Facebook has long been hailed as the internet’s most influential platform, with one in 10 people saying they wouldn’t buy products online without consulting Facebook first.
However, as the platform continues to come under scrutiny from marketers and advertisers alike - firstly in regards to how it handles data (i.e. the Cambridge Analytica incident) and secondly because of the recent inflation of video metrics - it’s unsurprising that more attention is being turned to the likes of Instagram and YouTube - two extremely visual platforms that offer a wealth of options when it comes to influencer marketing.
Instagram and YouTube have both thrived in the influencer marketing sphere because they offer a view in to other people's lives. Following your favourite personalities on Instagram and YouTube usually means you can see what they eat, what they’re wearing, what their homes look like, every day.
Whether it’s an Instagram carousel image of their interior design or a YouTube unboxing video of their latest shopping haul, the ‘fly on the wall’ effect makes it seem like you know these personalities.
For these reasons, both Instagram and YouTube make well-founded social channels to put an influencer marketing strategy into play - but what is the difference between Instagram influencers and YouTube influencers, and which one will be right for you?
With over 500 million users daily, Instagram is one of the biggest social channels, jam-packed with celebrities and influencers alike. In the early days, influencers only really had to be good at taking aesthetically-pleasing imagery, as the network thrived on filters and camera angles. Now, there are a number of different features that influencers must keep up with, including Instagram Stories, which has 250 million daily active users.
It’s still incredibly important for Instagram influencers to have a knack at taking impressive imagery, though. 91% of Instagram posts are photos, so Insta influencers need to find a way to stand out. This includes also utilising some of Instagram’s features, such as Boomerang, which acts as more of a ‘gif’ than a video.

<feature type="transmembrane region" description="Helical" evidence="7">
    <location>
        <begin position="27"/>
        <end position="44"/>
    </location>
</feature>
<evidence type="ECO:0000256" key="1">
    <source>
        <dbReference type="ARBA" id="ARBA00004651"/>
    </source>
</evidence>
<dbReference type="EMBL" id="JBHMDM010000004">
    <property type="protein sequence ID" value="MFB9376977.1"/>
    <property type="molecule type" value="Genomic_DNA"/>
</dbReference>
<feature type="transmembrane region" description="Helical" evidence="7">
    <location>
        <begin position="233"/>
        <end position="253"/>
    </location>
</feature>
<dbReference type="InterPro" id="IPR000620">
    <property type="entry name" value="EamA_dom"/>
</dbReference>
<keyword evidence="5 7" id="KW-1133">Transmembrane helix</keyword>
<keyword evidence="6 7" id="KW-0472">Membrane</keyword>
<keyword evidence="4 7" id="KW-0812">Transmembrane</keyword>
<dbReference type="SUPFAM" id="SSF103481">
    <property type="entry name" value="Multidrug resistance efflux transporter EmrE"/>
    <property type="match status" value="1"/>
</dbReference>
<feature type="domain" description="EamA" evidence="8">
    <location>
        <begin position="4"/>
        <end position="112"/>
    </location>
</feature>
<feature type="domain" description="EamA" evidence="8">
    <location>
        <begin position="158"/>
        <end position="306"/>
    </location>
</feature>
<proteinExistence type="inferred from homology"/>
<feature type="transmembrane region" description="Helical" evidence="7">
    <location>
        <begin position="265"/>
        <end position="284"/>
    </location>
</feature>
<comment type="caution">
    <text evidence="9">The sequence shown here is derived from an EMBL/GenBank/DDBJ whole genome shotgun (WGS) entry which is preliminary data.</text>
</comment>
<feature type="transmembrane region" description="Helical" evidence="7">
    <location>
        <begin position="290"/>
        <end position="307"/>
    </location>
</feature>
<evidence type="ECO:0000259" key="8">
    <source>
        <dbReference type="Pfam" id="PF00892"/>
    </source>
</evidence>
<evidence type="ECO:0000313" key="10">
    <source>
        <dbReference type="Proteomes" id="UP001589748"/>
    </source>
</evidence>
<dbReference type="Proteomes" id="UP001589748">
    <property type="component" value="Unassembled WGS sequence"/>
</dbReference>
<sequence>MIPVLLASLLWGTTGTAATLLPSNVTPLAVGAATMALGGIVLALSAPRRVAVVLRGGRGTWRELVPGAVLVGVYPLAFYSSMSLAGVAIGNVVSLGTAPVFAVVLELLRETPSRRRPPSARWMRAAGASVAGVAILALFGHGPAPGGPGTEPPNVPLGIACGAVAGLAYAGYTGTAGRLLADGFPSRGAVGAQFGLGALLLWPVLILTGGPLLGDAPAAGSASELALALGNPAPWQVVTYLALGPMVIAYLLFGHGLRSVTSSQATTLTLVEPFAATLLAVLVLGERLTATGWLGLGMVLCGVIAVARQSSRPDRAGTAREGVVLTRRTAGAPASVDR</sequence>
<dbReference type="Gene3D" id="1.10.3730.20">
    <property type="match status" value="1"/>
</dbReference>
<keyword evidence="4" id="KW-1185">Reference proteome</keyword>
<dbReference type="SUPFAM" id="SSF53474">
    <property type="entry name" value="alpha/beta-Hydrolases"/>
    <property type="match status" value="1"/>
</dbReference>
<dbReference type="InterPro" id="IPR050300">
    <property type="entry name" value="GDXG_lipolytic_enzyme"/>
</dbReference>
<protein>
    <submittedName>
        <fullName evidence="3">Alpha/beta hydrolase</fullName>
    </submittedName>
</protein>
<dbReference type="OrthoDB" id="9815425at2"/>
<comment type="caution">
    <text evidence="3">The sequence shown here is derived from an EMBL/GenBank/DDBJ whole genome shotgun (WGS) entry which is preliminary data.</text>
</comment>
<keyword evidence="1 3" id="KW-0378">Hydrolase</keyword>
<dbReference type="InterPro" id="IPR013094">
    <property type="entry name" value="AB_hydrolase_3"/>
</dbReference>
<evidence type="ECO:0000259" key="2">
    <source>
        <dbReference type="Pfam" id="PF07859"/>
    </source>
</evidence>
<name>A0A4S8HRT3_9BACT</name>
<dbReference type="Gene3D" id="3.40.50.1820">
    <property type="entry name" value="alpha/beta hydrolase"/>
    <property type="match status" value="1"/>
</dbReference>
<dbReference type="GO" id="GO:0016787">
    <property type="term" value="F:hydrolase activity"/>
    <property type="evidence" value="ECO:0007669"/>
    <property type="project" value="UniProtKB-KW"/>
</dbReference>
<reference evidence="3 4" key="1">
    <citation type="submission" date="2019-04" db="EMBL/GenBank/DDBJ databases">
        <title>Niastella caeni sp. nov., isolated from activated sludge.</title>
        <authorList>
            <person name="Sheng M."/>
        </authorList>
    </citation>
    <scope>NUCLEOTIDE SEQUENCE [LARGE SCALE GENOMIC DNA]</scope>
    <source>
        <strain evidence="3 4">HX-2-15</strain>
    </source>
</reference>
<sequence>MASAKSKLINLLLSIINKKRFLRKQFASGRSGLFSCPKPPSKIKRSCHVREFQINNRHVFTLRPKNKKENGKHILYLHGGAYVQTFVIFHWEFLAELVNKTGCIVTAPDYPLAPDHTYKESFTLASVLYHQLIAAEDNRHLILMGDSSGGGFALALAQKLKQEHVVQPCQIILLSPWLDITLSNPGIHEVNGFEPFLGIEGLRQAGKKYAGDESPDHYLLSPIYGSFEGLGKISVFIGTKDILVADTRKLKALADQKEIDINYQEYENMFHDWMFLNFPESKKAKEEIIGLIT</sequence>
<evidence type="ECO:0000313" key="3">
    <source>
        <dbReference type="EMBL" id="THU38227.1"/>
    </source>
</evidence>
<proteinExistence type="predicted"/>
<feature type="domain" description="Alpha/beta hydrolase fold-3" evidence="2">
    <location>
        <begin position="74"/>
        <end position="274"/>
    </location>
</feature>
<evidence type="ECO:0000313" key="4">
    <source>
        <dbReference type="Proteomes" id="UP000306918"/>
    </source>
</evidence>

On the surface, Instagram might seem quite vain. People are drawn in by attractive images of products and glamorous lives. As long as the influencer has an attractive looking account, they usually don’t need to show much personality. This, however, has been challenged with the introduction of Instagram Stories - a direct competitor to Snapchat.
Instagram Stories allows users to post a video or image that’ll last 24 hours. This content is fully customisable with Snapchat-esque filters and stickers, and there’s functionality that allows for polls and rating systems.
Over 300 million Instagram users interact with Stories, with 59% of Stories posts leading to a shoppable page. With this in mind, Instagram Stories are integral to influencers; but will require some personality in front of the camera as many users expect stripped-down, natural and conversational videos.
TL;DR when seeking out an Instagram influencers, aim for someone who has consistently nice images and videos, and who’s personal aesthetic won’t look out of place with the product you’re marketing. Asking an influencer to post a picture of a cleaning product amidst 1,000 images of make-up products isn’t the way to go.
For YouTube influencers, it’s probably less about the aesthetic. Sure, it’s nice to have a customised backdrop, but YouTube thrives on personalities. Truly successful YouTube influencers come off natural on camera, with relatable and likeable personalities. YouTube has, in some studies, been cited as the second most influential platform for purchase decisions, with 18% of consumers consulting YouTube videos before they spend.
YouTube subscribers can be fickle, and unless the influencer is uploading a regular stream of quality videos, they’ll likely drop off and look elsewhere for their video content.
Consistency is key when it comes to YouTube, so when seeking out an influencer to collaborate with, be sure to pay attention to their publishing schedule. 24.6% of survey respondents indicated that they prefer using YouTube to engage with sponsored content, probably because it’s easy to be drawn in by the influencer in the video, unlike Instagram, which requires images to be tagged appropriately if they’re sponsored content.
TL;DR when seeking out a YouTube influencer to work with, be sure to find someone who’s likeable, has personality and who your consumers will relate to and trust. Find an influencer who has a consistent publishing schedule, so their subscribers know when to expect a video.
Where possible, try and situate your product naturally into a video. Rather than paying a lump-sum for a 3-minute video about how good your t-shirts are, request that the product is simply featured in the next “My Top 5 Summer Looks” video to appear more authentic.
Both Instagram and YouTube influencers need to be authentic, visually pleasing, original and consistent. Instagram influencers need to be reliable on delivering natural yet likeable images and short videos in order to gain success, whereas YouTubers need to be chatty and relatable when discussing a product or offering.
Before delving into Instagram or YouTube influencer marketing, consider which would show-off your business best: a series of still images, or a more long-form video piece on YouTube? Usually, influencers are popular cross-platform, so working on both Instagram and YouTube marketing can be complimentary for your business and give you the best of both worlds.